TAFE training cut will ‘hurt regions’
A significant cut from the training budget and an increase in TAFE fees is set to hurt regional students and apprentices trying to enter the job market, lobby groups and the State Opposition say.
While the State Budget delivered an $81 million boost to WA schools, it saw a $53.6 million cut to the training sector over the next four years.
The Budget also revealed a 4 per cent increase in TAFE fees and an $80 million saving over the next four years for further staff redundancies in the TAFE system.
State School Teachers’ Union president Pat Byrne said the cuts to TAFE funding would see further staff redundancies and lead to inferior training outcomes for young West Australians.
“These cuts will result in fewer support services for TAFE colleges, fewer support staff, less resources and a reduction in support programs,” she said.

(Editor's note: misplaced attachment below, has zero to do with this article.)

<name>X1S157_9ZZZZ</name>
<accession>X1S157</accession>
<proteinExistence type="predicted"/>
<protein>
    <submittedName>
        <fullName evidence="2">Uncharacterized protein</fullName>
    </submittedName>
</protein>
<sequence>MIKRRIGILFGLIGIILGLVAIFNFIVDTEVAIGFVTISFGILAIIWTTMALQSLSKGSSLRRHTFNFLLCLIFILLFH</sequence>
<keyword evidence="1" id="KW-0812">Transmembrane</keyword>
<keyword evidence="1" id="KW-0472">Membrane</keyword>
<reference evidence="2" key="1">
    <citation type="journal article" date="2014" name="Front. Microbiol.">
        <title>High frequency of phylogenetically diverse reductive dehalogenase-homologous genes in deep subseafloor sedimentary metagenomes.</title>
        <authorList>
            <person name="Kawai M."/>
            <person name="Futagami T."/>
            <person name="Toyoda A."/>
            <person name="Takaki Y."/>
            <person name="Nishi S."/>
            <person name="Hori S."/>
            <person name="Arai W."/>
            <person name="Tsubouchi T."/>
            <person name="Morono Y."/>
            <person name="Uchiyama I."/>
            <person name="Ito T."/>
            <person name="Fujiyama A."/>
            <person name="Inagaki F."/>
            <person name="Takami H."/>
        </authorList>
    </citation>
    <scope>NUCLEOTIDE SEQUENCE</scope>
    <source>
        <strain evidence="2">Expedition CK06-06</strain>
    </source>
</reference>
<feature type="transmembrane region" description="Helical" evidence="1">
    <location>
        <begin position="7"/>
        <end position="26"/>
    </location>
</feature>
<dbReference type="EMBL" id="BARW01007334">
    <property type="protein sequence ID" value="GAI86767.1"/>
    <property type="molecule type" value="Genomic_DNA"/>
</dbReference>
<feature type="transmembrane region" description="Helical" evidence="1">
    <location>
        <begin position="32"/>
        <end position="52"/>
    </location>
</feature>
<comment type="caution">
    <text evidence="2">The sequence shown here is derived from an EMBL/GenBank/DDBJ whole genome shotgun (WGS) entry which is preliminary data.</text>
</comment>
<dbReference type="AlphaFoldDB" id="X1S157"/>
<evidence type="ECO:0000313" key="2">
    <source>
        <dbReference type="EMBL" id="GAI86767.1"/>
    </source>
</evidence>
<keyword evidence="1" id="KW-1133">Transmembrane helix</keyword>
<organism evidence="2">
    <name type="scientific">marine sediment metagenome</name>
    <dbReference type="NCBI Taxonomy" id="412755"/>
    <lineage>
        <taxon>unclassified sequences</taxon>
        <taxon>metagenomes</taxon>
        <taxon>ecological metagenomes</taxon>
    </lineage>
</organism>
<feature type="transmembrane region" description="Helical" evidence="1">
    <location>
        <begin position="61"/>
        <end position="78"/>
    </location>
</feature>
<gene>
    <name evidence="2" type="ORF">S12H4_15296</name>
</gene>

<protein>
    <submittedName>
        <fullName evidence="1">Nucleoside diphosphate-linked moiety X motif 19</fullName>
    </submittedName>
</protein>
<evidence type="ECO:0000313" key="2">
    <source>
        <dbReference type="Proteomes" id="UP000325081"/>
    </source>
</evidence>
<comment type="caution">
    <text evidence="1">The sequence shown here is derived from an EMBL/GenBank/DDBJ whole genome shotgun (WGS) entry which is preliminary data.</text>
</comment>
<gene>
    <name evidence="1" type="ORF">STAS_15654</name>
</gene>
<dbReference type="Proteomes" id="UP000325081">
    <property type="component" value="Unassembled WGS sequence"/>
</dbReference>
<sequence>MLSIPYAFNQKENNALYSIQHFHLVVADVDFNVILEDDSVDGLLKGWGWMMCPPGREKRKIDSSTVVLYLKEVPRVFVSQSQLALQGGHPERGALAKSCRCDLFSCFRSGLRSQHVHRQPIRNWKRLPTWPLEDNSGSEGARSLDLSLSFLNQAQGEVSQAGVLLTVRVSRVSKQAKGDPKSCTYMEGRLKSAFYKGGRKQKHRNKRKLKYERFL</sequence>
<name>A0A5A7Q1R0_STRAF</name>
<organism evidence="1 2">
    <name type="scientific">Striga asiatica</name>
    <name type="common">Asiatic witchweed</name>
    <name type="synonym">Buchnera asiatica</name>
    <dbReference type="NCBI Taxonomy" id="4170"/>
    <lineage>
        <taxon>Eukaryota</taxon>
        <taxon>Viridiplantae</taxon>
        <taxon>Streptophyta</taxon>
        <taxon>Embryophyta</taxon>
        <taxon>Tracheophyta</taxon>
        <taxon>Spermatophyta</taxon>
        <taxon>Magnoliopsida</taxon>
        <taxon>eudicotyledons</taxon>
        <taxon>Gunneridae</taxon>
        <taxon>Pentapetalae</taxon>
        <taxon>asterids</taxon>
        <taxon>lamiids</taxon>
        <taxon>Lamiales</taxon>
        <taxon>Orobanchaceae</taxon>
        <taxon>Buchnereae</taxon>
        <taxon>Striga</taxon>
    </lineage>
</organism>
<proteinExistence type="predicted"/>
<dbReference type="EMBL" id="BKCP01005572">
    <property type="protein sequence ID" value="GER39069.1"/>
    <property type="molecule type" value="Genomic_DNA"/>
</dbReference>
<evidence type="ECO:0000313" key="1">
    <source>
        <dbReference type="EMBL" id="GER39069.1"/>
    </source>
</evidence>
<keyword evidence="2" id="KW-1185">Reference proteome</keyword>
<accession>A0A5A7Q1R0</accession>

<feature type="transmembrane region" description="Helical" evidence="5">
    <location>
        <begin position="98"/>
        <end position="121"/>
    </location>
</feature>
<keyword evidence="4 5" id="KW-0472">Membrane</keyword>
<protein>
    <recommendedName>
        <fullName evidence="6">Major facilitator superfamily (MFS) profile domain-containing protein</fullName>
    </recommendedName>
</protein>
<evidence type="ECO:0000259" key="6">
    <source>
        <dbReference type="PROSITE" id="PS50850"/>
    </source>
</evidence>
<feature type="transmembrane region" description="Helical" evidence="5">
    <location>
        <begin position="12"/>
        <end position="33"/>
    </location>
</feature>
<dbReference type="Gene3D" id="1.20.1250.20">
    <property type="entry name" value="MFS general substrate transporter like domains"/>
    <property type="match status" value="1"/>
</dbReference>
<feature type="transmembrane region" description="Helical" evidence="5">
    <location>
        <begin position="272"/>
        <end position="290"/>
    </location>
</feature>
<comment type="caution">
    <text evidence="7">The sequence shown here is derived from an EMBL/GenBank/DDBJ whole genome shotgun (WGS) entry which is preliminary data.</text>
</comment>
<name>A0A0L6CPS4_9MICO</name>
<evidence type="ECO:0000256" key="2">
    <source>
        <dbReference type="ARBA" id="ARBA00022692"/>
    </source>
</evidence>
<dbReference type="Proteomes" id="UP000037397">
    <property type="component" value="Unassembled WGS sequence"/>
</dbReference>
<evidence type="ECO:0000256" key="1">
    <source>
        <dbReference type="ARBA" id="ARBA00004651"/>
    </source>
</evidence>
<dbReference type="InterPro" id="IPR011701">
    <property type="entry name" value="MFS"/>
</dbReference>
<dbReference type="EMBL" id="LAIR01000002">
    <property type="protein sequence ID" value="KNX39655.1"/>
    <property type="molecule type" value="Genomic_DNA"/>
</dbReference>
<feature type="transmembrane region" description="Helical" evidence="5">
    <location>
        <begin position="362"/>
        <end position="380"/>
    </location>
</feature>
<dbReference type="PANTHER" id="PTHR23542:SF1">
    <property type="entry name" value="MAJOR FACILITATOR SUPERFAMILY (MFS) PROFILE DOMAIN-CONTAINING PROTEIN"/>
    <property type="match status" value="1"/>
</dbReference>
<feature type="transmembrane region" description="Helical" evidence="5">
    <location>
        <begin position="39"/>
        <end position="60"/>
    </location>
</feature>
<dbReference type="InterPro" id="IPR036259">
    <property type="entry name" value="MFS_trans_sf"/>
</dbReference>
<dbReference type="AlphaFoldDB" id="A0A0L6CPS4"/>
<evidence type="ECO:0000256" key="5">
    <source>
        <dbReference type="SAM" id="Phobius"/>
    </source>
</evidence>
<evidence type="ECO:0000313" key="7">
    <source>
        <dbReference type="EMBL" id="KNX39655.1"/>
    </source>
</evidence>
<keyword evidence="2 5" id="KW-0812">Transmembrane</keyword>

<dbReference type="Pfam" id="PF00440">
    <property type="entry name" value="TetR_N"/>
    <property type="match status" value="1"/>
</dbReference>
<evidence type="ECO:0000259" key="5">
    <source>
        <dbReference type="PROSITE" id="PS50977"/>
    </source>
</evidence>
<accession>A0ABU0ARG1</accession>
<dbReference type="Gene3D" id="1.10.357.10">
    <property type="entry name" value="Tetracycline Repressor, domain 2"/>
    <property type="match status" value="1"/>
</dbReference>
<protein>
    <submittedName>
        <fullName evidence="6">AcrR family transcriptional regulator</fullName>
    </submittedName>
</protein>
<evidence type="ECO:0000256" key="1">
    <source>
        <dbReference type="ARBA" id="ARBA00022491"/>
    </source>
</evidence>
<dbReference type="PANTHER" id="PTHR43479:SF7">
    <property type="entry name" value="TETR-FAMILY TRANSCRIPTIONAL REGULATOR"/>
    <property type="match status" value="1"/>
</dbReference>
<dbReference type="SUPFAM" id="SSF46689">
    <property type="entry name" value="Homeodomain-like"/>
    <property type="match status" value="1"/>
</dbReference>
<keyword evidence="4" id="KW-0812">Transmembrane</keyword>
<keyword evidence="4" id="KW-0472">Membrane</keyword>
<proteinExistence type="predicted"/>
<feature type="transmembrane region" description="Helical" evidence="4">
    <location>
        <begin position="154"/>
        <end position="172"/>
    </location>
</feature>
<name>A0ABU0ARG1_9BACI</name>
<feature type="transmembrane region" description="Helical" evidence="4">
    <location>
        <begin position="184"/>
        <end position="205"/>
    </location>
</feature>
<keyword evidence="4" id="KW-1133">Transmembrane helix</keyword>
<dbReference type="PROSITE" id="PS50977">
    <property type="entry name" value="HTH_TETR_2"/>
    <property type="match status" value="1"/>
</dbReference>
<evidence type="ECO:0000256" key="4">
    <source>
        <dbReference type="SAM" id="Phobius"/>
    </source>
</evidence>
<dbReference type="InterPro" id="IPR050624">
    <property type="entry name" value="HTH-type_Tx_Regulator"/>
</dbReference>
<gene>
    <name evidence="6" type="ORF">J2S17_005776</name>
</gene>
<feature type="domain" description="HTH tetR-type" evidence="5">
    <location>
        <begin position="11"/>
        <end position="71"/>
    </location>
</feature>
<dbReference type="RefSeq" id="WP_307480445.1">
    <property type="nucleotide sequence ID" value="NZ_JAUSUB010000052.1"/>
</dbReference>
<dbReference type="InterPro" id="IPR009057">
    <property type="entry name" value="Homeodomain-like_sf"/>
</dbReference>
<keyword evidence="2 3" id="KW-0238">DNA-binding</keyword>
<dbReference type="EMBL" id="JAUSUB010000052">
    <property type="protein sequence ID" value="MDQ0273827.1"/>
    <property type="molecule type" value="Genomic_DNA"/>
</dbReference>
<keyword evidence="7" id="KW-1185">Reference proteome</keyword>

Ms Byrne added the increase to TAFE fees was unaffordable, with some students already feeling an increase in fees of more than 650 per cent over the past two years.
Training and Workforce Development Minister Liza Harvey said while some courses had seen a fee increase, on average the State Government subsidised the cost of all training by 85 per cent.
“The Government’s Future Skills policy directs taxpayers’ money, and encourages students, into courses where we know there are jobs for graduates, so far there has been a 9 per cent increase in enrolments in these broad priority courses,” she said.
WA Labor Leader Mark McGowan said since 2012, the Government’s cuts to the TAFE budget had resulted in an 18.9 per cent decrease in the number of apprenticeships and a 26.3 per cent decrease in traineeships.
Department of Training and Workforce Development director-general Dr Ruth Shean said the 2016 funding allocation for North Regional TAFE reflected estimated administrative savings made from the new TAFE structure.